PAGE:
Rotation of a nucleotide out of the DNA helix (base flipping) is a mechanistic feature used by numerous modification and repair enzymes to gain access to their target bases buried in double-helical DNA (Klimašauskas and Liutkevičiūtė, 2009). Fluorescence methods had been emplyoed for the determination and spectroscopic studies of base flipping in solution, and 2-aminopurine is often used as a fluorescent nucleobase probe (Holz B. et al., Nucleic Acids Res. 1998, 26: 1076-1083; Neely et al., 2005). We have demonstrated the first application of chloracetaldehyde to detect individual extrahelical cytosines in the model M.HhaI-DNA complex, and validated it in unexplored systems including other DNA cytosine methyltransferases and restriction endonucleases (Daujotyte et al., 2008). Most recently, we have described a direct observation, in a chemically unperturbed system, of methyltransferase-induced flipping of the target cytosine residue out of the DNA helix and its subsequent covalent activation in the catalytic centre of the enzyme. The proposed approach is based on monitoring small hyperchromicity changes in DNA and is likely to be applicable for the study of other systems involving base flipping. Combined with analysis of tryptophan-engineered variants of the HhaI methyltransferase, the temporal order and kinetics of the individual steps in the catalytic cycle of M.HhaI can be established with unprecedented thoroughness (Gerasimaitė et al., 2011).
Targeted covalent labeling of biopolymers
Our goal is to convert MTases into alkyltransferases for sequence-specific covalent modification of DNA and other biopolymers. Our strategy is based on designing novel synthetic analogues of the natural cofactor AdoMet. In collaboration with the group of Prof. Elmar Weinhold, RWTH Aachen, Germany, we have synthesized a series of model AdoMet analogs with sulfonium-bound extended side chains replacing the methyl group. We demonstrated that allylic and propargylic side chains can be efficiently transferred by DNA MTases with high sequence- and base-specificity (Dalhoff et al., 2006). These cofactors are termed double-activated AdoMet analogs because the reactive carbon located between the sulfonium center and the unsaturated bond is activated for transfer by both adjacent groups (Klimašauskas and Weinhold, 2007).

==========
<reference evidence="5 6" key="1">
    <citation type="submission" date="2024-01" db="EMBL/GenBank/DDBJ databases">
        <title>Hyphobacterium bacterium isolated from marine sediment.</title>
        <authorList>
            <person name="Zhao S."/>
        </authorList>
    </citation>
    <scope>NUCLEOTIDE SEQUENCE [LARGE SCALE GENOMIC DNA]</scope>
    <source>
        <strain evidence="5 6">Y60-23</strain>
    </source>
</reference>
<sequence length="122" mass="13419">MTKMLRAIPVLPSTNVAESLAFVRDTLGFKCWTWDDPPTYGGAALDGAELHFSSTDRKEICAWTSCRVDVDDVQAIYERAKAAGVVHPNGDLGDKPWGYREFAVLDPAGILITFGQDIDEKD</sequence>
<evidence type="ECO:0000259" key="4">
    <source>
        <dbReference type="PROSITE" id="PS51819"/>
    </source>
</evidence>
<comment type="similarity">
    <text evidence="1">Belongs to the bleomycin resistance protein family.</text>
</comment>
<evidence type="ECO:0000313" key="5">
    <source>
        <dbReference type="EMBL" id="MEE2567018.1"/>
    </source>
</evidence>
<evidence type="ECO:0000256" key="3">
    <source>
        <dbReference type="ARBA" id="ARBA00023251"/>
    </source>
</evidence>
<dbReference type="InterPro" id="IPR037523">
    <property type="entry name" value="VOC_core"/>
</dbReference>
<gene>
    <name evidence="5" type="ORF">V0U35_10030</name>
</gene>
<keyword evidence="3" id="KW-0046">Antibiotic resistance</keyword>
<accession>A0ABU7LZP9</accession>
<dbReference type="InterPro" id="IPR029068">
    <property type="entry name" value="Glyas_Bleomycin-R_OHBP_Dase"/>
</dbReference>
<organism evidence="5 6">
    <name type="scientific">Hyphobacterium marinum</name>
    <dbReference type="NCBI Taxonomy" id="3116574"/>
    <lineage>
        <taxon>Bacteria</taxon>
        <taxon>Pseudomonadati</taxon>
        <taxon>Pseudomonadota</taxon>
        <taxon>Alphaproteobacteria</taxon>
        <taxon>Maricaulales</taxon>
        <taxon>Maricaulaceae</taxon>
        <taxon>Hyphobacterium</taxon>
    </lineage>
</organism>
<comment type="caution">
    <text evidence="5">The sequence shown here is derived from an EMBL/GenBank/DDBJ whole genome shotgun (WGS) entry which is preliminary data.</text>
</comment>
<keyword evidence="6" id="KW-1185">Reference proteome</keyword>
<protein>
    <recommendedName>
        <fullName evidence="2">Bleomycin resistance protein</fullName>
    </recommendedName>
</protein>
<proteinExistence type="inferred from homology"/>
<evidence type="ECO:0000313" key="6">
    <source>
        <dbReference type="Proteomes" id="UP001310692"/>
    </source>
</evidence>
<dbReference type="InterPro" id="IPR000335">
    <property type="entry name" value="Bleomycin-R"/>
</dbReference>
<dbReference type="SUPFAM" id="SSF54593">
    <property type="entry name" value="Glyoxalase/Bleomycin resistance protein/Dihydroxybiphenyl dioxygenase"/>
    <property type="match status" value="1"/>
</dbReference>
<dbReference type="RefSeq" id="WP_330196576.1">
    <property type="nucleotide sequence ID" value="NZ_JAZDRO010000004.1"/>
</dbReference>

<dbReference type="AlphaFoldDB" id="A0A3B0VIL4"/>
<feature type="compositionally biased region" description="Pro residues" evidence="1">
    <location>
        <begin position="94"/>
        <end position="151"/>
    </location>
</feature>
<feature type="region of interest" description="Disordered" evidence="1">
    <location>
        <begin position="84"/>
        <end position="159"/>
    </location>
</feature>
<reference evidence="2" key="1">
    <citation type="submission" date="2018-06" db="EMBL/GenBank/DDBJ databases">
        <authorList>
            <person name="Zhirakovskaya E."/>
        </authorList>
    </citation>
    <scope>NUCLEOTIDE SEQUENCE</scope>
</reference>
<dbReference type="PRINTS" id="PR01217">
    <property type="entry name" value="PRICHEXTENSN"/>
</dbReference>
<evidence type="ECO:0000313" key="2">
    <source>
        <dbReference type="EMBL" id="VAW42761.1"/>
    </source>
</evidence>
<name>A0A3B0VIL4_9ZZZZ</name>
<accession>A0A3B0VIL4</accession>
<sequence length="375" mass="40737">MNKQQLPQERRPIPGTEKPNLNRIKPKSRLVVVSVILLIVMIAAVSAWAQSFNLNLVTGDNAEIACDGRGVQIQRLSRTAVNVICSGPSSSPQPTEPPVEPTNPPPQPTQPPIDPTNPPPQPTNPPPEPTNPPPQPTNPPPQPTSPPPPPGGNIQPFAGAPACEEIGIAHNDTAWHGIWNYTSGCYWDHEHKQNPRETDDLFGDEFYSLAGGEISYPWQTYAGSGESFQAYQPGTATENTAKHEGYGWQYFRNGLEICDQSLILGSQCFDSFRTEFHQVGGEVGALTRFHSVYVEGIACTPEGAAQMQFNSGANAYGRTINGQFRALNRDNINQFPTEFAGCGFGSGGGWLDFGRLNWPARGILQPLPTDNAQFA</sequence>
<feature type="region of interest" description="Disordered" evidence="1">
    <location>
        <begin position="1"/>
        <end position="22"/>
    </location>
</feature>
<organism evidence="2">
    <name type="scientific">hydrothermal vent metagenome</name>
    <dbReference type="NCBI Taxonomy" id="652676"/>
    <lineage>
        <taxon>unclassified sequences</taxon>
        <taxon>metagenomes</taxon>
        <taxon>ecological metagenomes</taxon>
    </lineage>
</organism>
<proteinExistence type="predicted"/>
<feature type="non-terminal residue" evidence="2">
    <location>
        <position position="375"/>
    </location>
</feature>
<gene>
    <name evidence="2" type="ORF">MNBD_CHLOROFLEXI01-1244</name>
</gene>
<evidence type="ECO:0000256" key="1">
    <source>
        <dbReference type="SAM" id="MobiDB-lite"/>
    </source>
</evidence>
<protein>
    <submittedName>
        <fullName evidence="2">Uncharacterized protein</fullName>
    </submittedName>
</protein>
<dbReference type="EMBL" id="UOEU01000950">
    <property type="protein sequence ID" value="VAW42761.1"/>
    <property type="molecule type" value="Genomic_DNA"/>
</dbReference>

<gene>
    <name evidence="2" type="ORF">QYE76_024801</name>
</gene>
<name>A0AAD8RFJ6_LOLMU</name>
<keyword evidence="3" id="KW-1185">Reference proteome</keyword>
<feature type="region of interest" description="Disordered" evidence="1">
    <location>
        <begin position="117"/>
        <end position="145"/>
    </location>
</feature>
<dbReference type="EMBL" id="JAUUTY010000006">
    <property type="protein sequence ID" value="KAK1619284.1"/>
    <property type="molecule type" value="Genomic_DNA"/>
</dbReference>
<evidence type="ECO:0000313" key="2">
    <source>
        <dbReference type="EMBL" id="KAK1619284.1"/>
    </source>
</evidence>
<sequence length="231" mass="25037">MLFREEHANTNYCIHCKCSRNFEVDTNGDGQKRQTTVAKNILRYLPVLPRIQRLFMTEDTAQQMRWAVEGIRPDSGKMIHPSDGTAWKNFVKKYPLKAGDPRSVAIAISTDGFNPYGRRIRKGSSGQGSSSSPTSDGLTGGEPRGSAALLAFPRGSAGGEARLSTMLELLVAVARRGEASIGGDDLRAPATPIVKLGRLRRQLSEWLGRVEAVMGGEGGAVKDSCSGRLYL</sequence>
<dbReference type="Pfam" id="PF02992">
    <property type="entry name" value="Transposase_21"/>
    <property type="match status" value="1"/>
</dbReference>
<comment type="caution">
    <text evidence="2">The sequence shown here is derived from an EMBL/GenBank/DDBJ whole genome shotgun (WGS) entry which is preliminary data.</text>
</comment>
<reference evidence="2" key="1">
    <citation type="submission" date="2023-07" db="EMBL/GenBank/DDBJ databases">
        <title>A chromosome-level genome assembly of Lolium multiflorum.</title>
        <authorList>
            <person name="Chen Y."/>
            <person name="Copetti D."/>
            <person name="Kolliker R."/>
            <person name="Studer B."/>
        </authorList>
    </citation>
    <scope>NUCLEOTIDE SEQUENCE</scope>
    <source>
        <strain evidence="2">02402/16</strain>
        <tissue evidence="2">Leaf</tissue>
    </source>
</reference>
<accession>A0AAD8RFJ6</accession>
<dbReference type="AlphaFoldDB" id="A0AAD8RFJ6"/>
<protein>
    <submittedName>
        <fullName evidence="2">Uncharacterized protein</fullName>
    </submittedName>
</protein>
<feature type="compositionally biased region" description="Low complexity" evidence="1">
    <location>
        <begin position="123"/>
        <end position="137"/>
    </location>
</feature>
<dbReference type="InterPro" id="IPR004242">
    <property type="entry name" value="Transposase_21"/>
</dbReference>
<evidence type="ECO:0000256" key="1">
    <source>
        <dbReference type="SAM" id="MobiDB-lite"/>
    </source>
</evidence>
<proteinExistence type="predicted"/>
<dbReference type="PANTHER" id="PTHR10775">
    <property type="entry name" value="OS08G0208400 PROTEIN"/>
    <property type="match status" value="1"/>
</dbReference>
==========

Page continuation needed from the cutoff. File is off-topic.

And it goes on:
This novel approach named mTAG (methyltransferase-directed Transfer of Activated Groups) is a convenient and robust technique that is suitable for routine laboratory use (Lukinavičius et al., 2007, 2012 and 2013). 800 DNA MTases that recognize over 200 different DNA sequences spanning 2-8 base pairs are currently known, offering an unprecedented experimental control over sequence-specific manipulation of DNA with many potential applications ranging from probes for genetic screening technologies ( Neely et al., 2010; see commentary in Highlights Chem. Sci.) to molecular building blocks in DNA-based nanobiotechnology. Moreover, the newly developed cofactors should in principle be suitable for sequence-specific transfer of functional groups or other chemical entities to RNA (Tomkuvienė et al., 2012) and proteins using appropriate MTases as catalysts.
Novel approaches to epigenome profiling
Genomic DNA methylation is a key epigenetic regulatory mechanism in high eukaryotes, however, research into the epigenetic regulation is hampered by limitations of current analytical techniques. We therefore aim to develop new experimental approaches to genome-wide profiling of DNA methylation for epigenome studies and improved diagnostics. Our approach is based on selective mTAG labeling and enrichment of unmethylated CpG sites (Gerasimaitė et al., 2009) in the genome (note that premethylated target sites cannot be labeled) followed by analysis of the enriched fractions on tiling microarrays (in collaboration with Prof. Art Petronis, CAMH, Toronto, Canada).
In the absence of the S-adenosylmethionine cofactor, bacterial cytosine-5 MTases can catalyze catalyze reversible covalent addition of exogenous aliphatic aldehydes to their target residues in DNA, thus yielding corresponding 5-hydroxyalkylcytosines (Liutkevičiūtė et al., 2009). Moreover, our most recent studies demonstrate the ability of the MTases to direct condensation of aliphatic thiols and selenols with 5-hydroxymethylcytosine in DNA to yield 5-alkylchalcogenomethyl derivatives (Liutkevičiūtė et al., 2011 ). These atypical reactions demonstrate a surprizing catalytic versatility of these enzymes and pave new ways for the sequence-specific derivatization and analysis of 5-hydroxymethylcytosine, a recently discovered nucleobase in mammalian DNA (Kriukienė et al., 2012) .
Functional analysis of the miRNA methyltransferase HEN1
MicroRNAs and siRNAs are small non-coding double-stranded RNA molecules that control gene activity in a homology-dependent manner - a process named RNA interference. Since their discovery in 1993, numerous microRNAs have been identified and recognized as important regulators of gene expression in both plants and animals. Many microRNAs have well-defined developmental and tissue-specific expression pattern, but a great number of microRNAs and their roles are still unknown.